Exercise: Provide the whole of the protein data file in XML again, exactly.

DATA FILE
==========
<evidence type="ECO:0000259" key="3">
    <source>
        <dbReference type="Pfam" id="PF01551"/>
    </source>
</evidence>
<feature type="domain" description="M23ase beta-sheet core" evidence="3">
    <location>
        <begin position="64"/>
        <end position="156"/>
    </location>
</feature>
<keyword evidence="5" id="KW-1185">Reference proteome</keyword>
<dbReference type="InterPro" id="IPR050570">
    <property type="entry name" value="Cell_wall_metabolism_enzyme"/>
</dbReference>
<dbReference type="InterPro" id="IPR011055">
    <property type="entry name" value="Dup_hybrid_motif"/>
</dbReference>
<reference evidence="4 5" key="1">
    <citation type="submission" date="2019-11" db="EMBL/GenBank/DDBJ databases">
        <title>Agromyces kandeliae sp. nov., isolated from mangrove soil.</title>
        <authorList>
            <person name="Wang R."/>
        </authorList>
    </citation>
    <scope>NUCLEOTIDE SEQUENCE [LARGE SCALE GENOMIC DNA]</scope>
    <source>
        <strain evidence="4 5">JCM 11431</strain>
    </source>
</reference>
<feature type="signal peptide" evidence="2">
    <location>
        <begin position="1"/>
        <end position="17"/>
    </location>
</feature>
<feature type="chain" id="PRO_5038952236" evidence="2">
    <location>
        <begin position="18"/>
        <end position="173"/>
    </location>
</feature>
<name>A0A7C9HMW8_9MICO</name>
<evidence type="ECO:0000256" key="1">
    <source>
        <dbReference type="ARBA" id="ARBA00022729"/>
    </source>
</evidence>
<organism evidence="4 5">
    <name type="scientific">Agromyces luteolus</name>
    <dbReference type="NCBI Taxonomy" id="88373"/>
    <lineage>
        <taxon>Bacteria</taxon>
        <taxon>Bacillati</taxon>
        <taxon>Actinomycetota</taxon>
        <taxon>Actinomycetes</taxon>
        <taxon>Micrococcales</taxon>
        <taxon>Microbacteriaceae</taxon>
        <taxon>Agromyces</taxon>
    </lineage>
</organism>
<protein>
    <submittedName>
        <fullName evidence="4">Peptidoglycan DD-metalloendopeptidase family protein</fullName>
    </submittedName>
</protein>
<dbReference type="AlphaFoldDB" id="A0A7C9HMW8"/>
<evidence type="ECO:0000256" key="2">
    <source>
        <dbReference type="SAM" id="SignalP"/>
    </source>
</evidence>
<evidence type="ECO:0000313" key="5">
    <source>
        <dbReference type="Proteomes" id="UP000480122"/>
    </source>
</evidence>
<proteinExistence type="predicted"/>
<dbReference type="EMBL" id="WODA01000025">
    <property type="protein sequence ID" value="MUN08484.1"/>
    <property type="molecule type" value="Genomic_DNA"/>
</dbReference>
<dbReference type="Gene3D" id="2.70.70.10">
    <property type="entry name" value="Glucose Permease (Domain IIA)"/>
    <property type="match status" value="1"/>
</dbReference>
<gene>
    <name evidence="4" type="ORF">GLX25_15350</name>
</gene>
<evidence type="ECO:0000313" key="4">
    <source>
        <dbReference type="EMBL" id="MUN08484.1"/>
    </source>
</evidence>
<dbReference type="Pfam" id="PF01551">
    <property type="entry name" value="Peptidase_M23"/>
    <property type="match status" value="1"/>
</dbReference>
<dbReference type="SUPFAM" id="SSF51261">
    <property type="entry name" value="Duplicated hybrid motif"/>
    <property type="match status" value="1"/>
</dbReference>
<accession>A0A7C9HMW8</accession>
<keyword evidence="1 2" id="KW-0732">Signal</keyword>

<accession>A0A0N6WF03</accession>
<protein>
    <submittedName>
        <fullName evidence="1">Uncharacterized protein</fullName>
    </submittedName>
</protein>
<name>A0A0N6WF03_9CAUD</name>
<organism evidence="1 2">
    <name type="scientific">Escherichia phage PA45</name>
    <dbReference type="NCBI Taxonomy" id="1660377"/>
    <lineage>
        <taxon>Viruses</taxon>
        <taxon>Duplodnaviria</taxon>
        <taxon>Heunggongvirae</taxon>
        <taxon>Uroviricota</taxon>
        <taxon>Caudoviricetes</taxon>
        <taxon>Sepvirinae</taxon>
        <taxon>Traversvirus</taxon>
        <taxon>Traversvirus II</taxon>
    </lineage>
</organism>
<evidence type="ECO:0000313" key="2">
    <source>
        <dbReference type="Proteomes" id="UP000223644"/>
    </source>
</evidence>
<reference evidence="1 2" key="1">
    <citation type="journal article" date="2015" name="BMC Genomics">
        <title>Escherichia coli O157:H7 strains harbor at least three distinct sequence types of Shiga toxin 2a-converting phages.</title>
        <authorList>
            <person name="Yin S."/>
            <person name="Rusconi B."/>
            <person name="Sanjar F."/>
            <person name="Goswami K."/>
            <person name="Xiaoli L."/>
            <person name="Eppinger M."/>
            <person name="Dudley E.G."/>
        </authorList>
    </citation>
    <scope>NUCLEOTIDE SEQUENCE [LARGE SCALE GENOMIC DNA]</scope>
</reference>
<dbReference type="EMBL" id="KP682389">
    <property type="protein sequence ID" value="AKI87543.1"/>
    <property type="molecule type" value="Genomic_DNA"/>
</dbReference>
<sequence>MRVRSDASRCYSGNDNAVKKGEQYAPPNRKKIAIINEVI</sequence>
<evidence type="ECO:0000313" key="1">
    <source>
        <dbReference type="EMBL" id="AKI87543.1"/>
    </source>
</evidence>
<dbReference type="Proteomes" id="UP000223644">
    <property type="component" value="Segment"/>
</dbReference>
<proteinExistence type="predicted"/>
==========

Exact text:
<evidence type="ECO:0000259" key="3">
    <source>
        <dbReference type="Pfam" id="PF01551"/>
    </source>
</evidence>
<feature type="domain" description="M23ase beta-sheet core" evidence="3">
    <location>
        <begin position="64"/>
        <end position="156"/>
    </location>
</feature>
<keyword evidence="5" id="KW-1185">Reference proteome</keyword>
<dbReference type="InterPro" id="IPR050570">
    <property type="entry name" value="Cell_wall_metabolism_enzyme"/>
</dbReference>
<dbReference type="InterPro" id="IPR011055">
    <property type="entry name" value="Dup_hybrid_motif"/>
</dbReference>
<reference evidence="4 5" key="1">
    <citation type="submission" date="2019-11" db="EMBL/GenBank/DDBJ databases">
        <title>Agromyces kandeliae sp. nov., isolated from mangrove soil.</title>
        <authorList>
            <person name="Wang R."/>
        </authorList>
    </citation>
    <scope>NUCLEOTIDE SEQUENCE [LARGE SCALE GENOMIC DNA]</scope>
    <source>
        <strain evidence="4 5">JCM 11431</strain>
    </source>
</reference>
<feature type="signal peptide" evidence="2">
    <location>
        <begin position="1"/>
        <end position="17"/>
    </location>
</feature>
<feature type="chain" id="PRO_5038952236" evidence="2">
    <location>
        <begin position="18"/>
        <end position="173"/>
    </location>
</feature>
<name>A0A7C9HMW8_9MICO</name>
<evidence type="ECO:0000256" key="1">
    <source>
        <dbReference type="ARBA" id="ARBA00022729"/>
    </source>
</evidence>
<organism evidence="4 5">
    <name type="scientific">Agromyces luteolus</name>
    <dbReference type="NCBI Taxonomy" id="88373"/>
    <lineage>
        <taxon>Bacteria</taxon>
        <taxon>Bacillati</taxon>
        <taxon>Actinomycetota</taxon>
        <taxon>Actinomycetes</taxon>
        <taxon>Micrococcales</taxon>
        <taxon>Microbacteriaceae</taxon>
        <taxon>Agromyces</taxon>
    </lineage>
</organism>
<protein>
    <submittedName>
        <fullName evidence="4">Peptidoglycan DD-metalloendopeptidase family protein</fullName>
    </submittedName>
</protein>
<dbReference type="AlphaFoldDB" id="A0A7C9HMW8"/>
<evidence type="ECO:0000256" key="2">
    <source>
        <dbReference type="SAM" id="SignalP"/>
    </source>
</evidence>
<evidence type="ECO:0000313" key="5">
    <source>
        <dbReference type="Proteomes" id="UP000480122"/>
    </source>
</evidence>
<proteinExistence type="predicted"/>
<dbReference type="EMBL" id="WODA01000025">
    <property type="protein sequence ID" value="MUN08484.1"/>
    <property type="molecule type" value="Genomic_DNA"/>
</dbReference>
<dbReference type="Gene3D" id="2.70.70.10">
    <property type="entry name" value="Glucose Permease (Domain IIA)"/>
    <property type="match status" value="1"/>
</dbReference>
<gene>
    <name evidence="4" type="ORF">GLX25_15350</name>
</gene>
<evidence type="ECO:0000313" key="4">
    <source>
        <dbReference type="EMBL" id="MUN08484.1"/>
    </source>
</evidence>
<dbReference type="Pfam" id="PF01551">
    <property type="entry name" value="Peptidase_M23"/>
    <property type="match status" value="1"/>
</dbReference>
<dbReference type="SUPFAM" id="SSF51261">
    <property type="entry name" value="Duplicated hybrid motif"/>
    <property type="match status" value="1"/>
</dbReference>
<accession>A0A7C9HMW8</accession>
<keyword evidence="1 2" id="KW-0732">Signal</keyword>

<accession>A0A0N6WF03</accession>
<protein>
    <submittedName>
        <fullName evidence="1">Uncharacterized protein</fullName>
    </submittedName>
</protein>
<name>A0A0N6WF03_9CAUD</name>
<organism evidence="1 2">
    <name type="scientific">Escherichia phage PA45</name>
    <dbReference type="NCBI Taxonomy" id="1660377"/>
    <lineage>
        <taxon>Viruses</taxon>
        <taxon>Duplodnaviria</taxon>
        <taxon>Heunggongvirae</taxon>
        <taxon>Uroviricota</taxon>
        <taxon>Caudoviricetes</taxon>
        <taxon>Sepvirinae</taxon>
        <taxon>Traversvirus</taxon>
        <taxon>Traversvirus II</taxon>
    </lineage>
</organism>
<evidence type="ECO:0000313" key="2">
    <source>
        <dbReference type="Proteomes" id="UP000223644"/>
    </source>
</evidence>
<reference evidence="1 2" key="1">
    <citation type="journal article" date="2015" name="BMC Genomics">
        <title>Escherichia coli O157:H7 strains harbor at least three distinct sequence types of Shiga toxin 2a-converting phages.</title>
        <authorList>
            <person name="Yin S."/>
            <person name="Rusconi B."/>
            <person name="Sanjar F."/>
            <person name="Goswami K."/>
            <person name="Xiaoli L."/>
            <person name="Eppinger M."/>
            <person name="Dudley E.G."/>
        </authorList>
    </citation>
    <scope>NUCLEOTIDE SEQUENCE [LARGE SCALE GENOMIC DNA]</scope>
</reference>
<dbReference type="EMBL" id="KP682389">
    <property type="protein sequence ID" value="AKI87543.1"/>
    <property type="molecule type" value="Genomic_DNA"/>
</dbReference>
<sequence>MRVRSDASRCYSGNDNAVKKGEQYAPPNRKKIAIINEVI</sequence>
<evidence type="ECO:0000313" key="1">
    <source>
        <dbReference type="EMBL" id="AKI87543.1"/>
    </source>
</evidence>
<dbReference type="Proteomes" id="UP000223644">
    <property type="component" value="Segment"/>
</dbReference>
<proteinExistence type="predicted"/>